SEATTLE—Greyhound, the nation’s largest bus company, said Friday it will stop allowing Border Patrol agents without a warrant to board its buses to conduct routine immigration checks.
The company’s announcement came one week after The Associated Press reported on a leaked Border Patrol memo confirming that agents can’t board private buses without the consent of the bus company. Greyhound had previously insisted that even though it didn’t like the immigration checks, it had no choice under federal law but to allow them.
In an emailed statement, the company said it would notify the Department of Homeland Security that it does not consent to unwarranted searches on its buses or in areas of terminals that are not open to the public—such as company offices or any areas a person needs a ticket to access.
Greyhound said it would provide its drivers and bus station employees updated training regarding the new policy, and that it would place stickers on all its buses clearly stating that it does not consent to the searches.
“Our primary concern is the safety of our customers and team members, and we are confident these changes will lead to an improved experience for all parties involved,” the statement said.
U.S. Customs and Border Protection, which includes the Border Patrol, did not immediately return a call seeking comment.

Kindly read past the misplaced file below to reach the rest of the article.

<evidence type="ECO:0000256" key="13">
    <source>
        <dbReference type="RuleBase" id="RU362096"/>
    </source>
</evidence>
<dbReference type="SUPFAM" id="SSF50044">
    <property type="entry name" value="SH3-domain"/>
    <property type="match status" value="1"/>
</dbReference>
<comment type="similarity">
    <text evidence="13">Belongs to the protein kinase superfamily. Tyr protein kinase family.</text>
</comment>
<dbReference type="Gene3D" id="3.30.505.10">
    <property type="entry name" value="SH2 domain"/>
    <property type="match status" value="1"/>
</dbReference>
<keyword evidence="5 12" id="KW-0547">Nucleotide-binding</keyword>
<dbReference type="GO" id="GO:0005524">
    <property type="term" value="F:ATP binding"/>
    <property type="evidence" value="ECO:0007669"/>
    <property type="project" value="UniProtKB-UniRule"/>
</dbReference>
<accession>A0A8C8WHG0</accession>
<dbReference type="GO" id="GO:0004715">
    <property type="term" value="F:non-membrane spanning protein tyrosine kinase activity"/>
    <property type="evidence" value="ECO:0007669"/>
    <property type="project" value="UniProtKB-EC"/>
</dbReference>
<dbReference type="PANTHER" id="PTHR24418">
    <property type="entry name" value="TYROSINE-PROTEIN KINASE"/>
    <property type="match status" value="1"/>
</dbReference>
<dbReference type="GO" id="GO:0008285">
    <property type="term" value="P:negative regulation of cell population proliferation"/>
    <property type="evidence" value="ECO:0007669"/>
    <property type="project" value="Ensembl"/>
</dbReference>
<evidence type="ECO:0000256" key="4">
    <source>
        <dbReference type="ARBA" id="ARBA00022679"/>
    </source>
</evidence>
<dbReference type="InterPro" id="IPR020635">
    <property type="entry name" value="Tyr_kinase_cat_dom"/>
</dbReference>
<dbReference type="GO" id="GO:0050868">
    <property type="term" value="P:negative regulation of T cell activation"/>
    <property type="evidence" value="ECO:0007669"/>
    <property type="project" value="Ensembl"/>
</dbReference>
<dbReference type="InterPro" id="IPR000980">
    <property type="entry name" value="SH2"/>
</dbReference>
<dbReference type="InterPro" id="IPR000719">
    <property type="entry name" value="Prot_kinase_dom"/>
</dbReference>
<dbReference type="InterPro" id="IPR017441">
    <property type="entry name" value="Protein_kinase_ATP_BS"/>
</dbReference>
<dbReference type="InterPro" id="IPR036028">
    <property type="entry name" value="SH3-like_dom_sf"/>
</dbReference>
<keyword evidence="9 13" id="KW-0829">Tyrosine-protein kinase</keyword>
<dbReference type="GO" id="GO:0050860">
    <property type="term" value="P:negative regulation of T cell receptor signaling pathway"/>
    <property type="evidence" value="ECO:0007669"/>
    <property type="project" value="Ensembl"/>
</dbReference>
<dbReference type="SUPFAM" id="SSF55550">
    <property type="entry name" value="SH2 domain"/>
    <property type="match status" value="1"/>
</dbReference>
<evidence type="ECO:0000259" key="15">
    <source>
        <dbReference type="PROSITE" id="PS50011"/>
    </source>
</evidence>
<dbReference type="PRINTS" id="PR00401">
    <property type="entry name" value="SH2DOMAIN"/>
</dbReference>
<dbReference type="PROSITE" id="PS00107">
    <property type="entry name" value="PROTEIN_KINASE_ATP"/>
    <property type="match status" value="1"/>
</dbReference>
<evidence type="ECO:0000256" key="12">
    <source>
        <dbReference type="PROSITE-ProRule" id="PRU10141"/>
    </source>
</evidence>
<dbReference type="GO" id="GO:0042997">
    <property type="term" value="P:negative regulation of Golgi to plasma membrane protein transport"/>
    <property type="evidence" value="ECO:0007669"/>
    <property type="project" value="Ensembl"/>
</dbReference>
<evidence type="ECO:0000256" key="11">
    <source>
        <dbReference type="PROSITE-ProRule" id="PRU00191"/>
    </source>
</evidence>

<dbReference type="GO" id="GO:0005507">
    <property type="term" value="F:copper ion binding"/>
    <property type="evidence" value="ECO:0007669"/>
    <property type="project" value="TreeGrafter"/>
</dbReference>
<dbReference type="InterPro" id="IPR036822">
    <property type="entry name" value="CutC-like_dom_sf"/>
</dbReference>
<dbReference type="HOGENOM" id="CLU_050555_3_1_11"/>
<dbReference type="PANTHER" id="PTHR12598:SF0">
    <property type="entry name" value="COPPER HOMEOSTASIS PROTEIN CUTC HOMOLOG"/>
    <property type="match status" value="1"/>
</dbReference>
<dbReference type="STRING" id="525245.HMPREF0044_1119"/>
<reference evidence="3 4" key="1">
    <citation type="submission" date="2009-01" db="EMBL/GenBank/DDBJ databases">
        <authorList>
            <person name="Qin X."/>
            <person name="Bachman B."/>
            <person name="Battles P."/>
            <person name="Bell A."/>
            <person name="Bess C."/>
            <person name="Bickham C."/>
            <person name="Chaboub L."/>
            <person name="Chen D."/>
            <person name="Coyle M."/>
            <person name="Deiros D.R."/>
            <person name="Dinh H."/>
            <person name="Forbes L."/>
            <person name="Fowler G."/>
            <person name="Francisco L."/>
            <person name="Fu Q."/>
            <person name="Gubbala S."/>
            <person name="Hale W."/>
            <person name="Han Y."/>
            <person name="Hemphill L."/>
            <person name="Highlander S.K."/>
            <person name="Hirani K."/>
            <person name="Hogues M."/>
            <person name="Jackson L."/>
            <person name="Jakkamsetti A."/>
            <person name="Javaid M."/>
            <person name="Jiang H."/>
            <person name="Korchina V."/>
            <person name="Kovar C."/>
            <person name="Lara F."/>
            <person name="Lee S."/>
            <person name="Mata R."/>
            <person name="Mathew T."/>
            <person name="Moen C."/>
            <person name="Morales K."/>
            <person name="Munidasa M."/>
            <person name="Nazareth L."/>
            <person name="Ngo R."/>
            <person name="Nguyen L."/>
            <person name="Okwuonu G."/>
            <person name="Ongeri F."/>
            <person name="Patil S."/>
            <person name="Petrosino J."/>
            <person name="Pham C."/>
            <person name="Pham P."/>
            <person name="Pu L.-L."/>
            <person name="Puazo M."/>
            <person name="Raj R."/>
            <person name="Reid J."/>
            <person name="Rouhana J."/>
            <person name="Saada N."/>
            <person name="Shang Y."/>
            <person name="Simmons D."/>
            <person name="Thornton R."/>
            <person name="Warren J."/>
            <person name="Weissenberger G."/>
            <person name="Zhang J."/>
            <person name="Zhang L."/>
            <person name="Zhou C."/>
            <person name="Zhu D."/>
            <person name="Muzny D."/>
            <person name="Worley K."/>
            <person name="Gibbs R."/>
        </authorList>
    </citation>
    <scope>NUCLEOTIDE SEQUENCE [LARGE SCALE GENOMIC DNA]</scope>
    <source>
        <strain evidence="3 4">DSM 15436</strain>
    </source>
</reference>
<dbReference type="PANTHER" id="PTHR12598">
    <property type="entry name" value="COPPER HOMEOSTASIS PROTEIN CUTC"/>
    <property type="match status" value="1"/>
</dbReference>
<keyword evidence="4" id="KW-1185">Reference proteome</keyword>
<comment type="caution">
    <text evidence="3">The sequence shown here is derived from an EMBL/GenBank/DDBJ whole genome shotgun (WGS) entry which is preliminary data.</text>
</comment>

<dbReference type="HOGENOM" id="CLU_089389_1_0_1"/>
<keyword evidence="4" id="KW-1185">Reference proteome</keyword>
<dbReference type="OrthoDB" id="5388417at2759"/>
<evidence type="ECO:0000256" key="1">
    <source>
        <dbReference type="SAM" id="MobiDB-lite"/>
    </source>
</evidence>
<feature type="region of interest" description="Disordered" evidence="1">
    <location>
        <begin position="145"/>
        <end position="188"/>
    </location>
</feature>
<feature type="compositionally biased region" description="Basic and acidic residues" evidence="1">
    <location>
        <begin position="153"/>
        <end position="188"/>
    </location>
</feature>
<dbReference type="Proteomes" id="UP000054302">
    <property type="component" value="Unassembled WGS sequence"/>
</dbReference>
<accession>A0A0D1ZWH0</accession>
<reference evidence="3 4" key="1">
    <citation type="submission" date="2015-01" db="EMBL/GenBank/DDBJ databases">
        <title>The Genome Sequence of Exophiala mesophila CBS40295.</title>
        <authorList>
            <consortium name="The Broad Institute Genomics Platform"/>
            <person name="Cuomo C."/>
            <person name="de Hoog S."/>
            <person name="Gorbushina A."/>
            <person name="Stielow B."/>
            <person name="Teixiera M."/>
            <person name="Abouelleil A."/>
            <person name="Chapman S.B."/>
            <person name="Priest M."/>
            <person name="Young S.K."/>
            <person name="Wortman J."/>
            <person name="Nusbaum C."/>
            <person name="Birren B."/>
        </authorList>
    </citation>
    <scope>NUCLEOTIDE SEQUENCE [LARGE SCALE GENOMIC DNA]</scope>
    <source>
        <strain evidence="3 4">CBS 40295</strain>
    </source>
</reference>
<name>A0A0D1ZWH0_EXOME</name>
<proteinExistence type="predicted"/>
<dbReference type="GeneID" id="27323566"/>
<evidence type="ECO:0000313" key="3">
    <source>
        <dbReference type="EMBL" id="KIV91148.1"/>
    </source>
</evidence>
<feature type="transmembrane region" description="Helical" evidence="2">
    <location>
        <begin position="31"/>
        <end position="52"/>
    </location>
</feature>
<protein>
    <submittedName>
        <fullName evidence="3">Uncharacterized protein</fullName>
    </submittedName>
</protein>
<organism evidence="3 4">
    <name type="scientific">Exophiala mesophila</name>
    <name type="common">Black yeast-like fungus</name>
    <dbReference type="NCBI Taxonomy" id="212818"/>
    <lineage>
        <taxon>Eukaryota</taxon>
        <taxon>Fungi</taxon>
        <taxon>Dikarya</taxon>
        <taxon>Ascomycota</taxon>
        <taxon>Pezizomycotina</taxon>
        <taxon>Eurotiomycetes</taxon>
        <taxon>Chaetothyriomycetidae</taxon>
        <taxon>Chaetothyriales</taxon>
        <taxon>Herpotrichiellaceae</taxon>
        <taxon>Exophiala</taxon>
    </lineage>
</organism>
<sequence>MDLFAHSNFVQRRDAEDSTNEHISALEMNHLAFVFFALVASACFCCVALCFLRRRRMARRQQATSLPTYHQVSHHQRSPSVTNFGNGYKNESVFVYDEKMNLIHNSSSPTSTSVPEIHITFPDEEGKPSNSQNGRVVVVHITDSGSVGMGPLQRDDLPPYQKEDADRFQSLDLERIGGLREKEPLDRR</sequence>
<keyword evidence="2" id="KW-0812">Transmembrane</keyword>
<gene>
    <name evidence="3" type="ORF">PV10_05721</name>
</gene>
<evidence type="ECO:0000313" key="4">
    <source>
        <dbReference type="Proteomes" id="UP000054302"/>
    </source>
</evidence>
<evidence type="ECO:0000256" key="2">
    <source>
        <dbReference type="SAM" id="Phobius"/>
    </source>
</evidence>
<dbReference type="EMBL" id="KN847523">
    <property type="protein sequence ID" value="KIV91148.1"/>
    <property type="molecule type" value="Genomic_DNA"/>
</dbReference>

Greyhound has faced pressure from the American Civil Liberties Union, immigrant rights activists, and Washington state Attorney General Bob Ferguson to stop allowing sweeps on buses within 100 miles of an international border or coastline. In many cases, the buses being checked were not crossing or even approaching an international boundary.
Ferguson said in an email his office will follow up with Greyhound to ensure compliance.
The Border Patrol has insisted that it does not profile passengers based on their appearance, but instead asks all passengers whether they are citizens or in the country legally. The agency says the bus checks are an important way to ferret out human trafficking, narcotics, and illegal immigration.
Some other bus companies, including Jefferson Lines, which operates in 14 states, and MTRWestern, which operates in the Pacific Northwest, have already taken similar steps to those announced by Greyhound. Flores said the ACLU would continue to push others to follow suit.
The memo obtained by the AP was dated Jan. 28, addressed to all chief patrol agents and signed by then-Border Patrol Chief Carla Provost just before she retired. It confirms the legal position that Greyhound’s critics have taken: that the Constitution’s Fourth Amendment prevents agents from boarding buses and questioning passengers without a warrant or the consent of the company.
“When transportation checks occur on a bus at non-checkpoint locations, the agent must demonstrate that he or she gained access to the bus with the consent of the company’s owner or one of the company’s employees,” the memo states. An agent’s actions while on the bus “would not cause a reasonable person to believe that he or she is unable to terminate the encounter with the agent.”
Greyhound previously argued that case law, including a 1973 Supreme Court ruling, did not extend the Fourth Amendment’s protections to commercial carriers.
By Gene Johnson